SOUTH BEND – A streak of luck does not make a champion.

A fortunate turn of events may win a game, but true achievement is a daily grind.

The Notre Dame women’s soccer team made its mark last year as it fought its way to a national title. Though the Irish always welcome the aid of leprechauns, their continued success has nothing to do with rainbows or pots of gold.

Unfortunately for Michigan, Notre Dame has kept the proverbial ball rolling in 2005 – the defending champs already sport a 7-1-0 record. The Wolverines learned the hard way yesterday afternoon in South Bend, as they suffered a thorough thrashing that recalled their 5-0 loss to the Irish in 2004.

Some Michigan players held back tears as the Irish goalie corralled sophomore Melissa Dobbyn’s long arching shot, a play accompanied by the announcer’s recitation of the game’s final seconds. Though the match was out of hand early in the second half, the Wolverines’ tears were not a reflection of failure, but Notre Dame’s refusal to allow the possibility of success. The show of emotion was prompted by the mounting and ultimately insurmountable frustration that dogged the team throughout a long, hot day that ended in a 3-0 defeat.

Dominating on both sides of field – Notre Dame spent much of the day around the Michigan net – the Irish had no need for luck. Swarming, efficient defensive play allowed the Irish midfielders to stifle any Michigan attempt at offense, and Notre Dame’s offensive juggernaut rolled all game despite the pounding heat that beat on the packed bleachers of Alumni Field.

As Michigan’s hope for victory evaporated in the closing minutes, the teams jawed and jostled, forcing the referees to intervene on several occasions.

The Irish did not ease back after Susan Pinnock hit the top left corner of the net for the team’s third and final goal at 71:38. The goal reaffirmed Notre Dame’s command, although one goal would have sufficed.

Following a 5-3 victory over Western Michigan on Friday night – a game in which senior Therese Heaton recorded her first career hat-trick – Michigan’s venerable offense was never allowed to materialize.

Rendered impotent by a battery of Irish defenders, The Wolverines were unable to assemble in the offensive zone.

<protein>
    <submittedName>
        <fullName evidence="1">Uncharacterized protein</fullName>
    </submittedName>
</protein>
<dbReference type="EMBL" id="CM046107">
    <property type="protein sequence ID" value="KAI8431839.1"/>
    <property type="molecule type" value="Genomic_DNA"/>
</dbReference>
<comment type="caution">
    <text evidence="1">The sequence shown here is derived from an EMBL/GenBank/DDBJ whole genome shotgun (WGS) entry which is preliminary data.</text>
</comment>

“That third goal was the nail in the coffin,” coach Debbie Rademacher said.

“Against a top team like Notre Dame, it’s really tough to fight your way back. It was definitely a change of pace from Western Michigan, but we did our best.”

Despite a comfortably secure lead, the Irish showed the relentless confidence of champions. They chose to maintain their up-tempo attack for all ninety minutes, never offering the Michigan defense a moment of relief.

Outshot 23-3, Michigan was made painfully aware that the 2004 champions are again serious contenders. The Wolverines managed just one shot on goal in the second half -Dobbyn’s 11th-hour attempt – and the Irish demonstrated why they merit a No. 5 national ranking.

Hard-pressed for a moment’s rest, sophomore goalkeeper Megan Tuura weathered her biggest challenge of the season. The score could have been much more lopsided had Tuura not turned in yet another stellar performance.

The loss was disheartening but not devastating. Although the Wolverines appeared relieved to hop on the bus out of South Bend, they managed to remain upbeat about upcoming conference play. They expect to put the loss behind them when they face off at home against archrival Ohio State on Friday night.

A mud-splattered and visibly exhausted Tuura was excited about the prospect of going toe to toe with conference opponents.

“We’re gonna bounce back,” Tuura said, wiping sweat from her dirty brow. “Once a goal’s on the board, there’s nothing you can do but maintain your composure. You have to take the hit, bounce back up and keep playing. I’m still on my feet, so bring it on Big Ten.”

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